- 5. 2. Tabular - (a systematic arrangement of related idea in which classes of numerical facts or data are given each row and their subclasses are given each a column in order to present the relationships of the sets or numerical facts or data in a definite, compact and understandable form)
- 6. 1. The table should be so constructed that it enables the reader to comprehend the data presented without referring to the text; 2. The text should be so written that it allows the reader to understand the argument presented without referring to the table. (Campbell, Ballou and Slade, 1990)
- 7. 3. Graphical – (a chart representing the quantitative variations or changes of variables in pictorial or diagrammatic form)
- 8. 1. Bar graphs 2. Linear graphs 3. Pie graphs 4. Pictograms 5. Statistical maps 6. Ratio charts
- 9. A separation of a whole into its constituent parts (Merriam-Webster, 2012) The process of breaking up the whole study into its constituent parts of categories according to the specific questions under the statement of the problem. (Calderon, 1993)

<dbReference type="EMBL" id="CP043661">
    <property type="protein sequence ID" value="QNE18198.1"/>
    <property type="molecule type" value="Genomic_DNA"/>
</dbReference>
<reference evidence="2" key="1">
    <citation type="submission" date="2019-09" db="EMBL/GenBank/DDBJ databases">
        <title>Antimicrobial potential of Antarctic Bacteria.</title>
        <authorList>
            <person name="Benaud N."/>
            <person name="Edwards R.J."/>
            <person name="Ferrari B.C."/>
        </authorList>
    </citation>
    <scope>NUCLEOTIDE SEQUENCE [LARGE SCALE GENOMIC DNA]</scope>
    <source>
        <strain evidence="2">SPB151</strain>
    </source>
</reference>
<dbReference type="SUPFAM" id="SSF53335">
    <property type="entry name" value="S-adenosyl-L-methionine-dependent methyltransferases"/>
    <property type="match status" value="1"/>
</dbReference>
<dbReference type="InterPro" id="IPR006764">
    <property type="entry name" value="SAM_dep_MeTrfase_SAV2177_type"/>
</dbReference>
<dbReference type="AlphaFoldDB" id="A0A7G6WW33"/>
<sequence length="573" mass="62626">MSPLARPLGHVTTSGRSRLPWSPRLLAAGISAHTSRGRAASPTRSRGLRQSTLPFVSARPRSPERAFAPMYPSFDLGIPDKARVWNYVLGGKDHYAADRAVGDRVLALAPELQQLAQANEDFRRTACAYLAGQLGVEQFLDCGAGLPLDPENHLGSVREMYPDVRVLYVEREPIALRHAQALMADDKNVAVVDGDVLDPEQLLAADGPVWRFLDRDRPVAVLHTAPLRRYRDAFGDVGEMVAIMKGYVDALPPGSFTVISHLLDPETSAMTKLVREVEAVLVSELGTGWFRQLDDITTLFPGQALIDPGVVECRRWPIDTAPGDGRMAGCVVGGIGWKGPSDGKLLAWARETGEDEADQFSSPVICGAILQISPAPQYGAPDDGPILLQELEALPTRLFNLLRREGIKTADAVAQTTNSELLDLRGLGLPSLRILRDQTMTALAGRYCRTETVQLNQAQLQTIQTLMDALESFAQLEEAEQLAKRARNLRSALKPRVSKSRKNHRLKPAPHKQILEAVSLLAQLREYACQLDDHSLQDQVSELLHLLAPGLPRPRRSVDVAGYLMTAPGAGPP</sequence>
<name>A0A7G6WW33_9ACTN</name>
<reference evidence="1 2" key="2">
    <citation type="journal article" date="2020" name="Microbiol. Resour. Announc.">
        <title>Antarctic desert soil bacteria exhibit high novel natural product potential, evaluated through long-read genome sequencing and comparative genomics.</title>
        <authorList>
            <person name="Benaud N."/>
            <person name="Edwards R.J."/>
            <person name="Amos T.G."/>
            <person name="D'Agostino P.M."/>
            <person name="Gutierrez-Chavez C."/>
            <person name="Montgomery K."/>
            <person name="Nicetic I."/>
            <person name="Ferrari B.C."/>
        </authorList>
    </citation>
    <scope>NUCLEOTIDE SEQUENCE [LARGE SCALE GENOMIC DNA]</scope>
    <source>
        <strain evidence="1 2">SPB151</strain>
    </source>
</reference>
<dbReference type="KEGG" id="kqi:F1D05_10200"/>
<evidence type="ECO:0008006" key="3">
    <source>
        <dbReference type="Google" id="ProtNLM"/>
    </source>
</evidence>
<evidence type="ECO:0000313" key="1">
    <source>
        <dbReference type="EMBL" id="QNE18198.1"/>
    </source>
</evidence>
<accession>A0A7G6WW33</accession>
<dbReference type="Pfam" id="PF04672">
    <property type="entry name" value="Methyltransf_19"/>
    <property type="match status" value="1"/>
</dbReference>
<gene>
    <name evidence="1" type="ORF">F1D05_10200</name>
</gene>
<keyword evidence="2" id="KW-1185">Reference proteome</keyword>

- 10. 1. Qualitative Analysis – is not based on precise measurement and quantitative claims. (PSSC: 2001: 51)
- 11. 1.Social analysis; 2.From the biggest to the smallest class; 3.Most important to the least important; 4.Ranking of students according to brightness;
- 12. 2. Quantitative Analysis – is employed on data that have been assigned some numerical value. (PSSC: 2001: 51)
- 13. It can range from the examination of simple frequencies to the description of events or phenomenon using descriptive statistics, and to the investigation of correlation and causal hypothesis using various statistical tests. (PSSC: 2001: 51)
- 14. This section answers the question, “So what?” in relation to the results of the study. What do the results of the study mean? This part is, perhaps, the most critical aspect of the research report.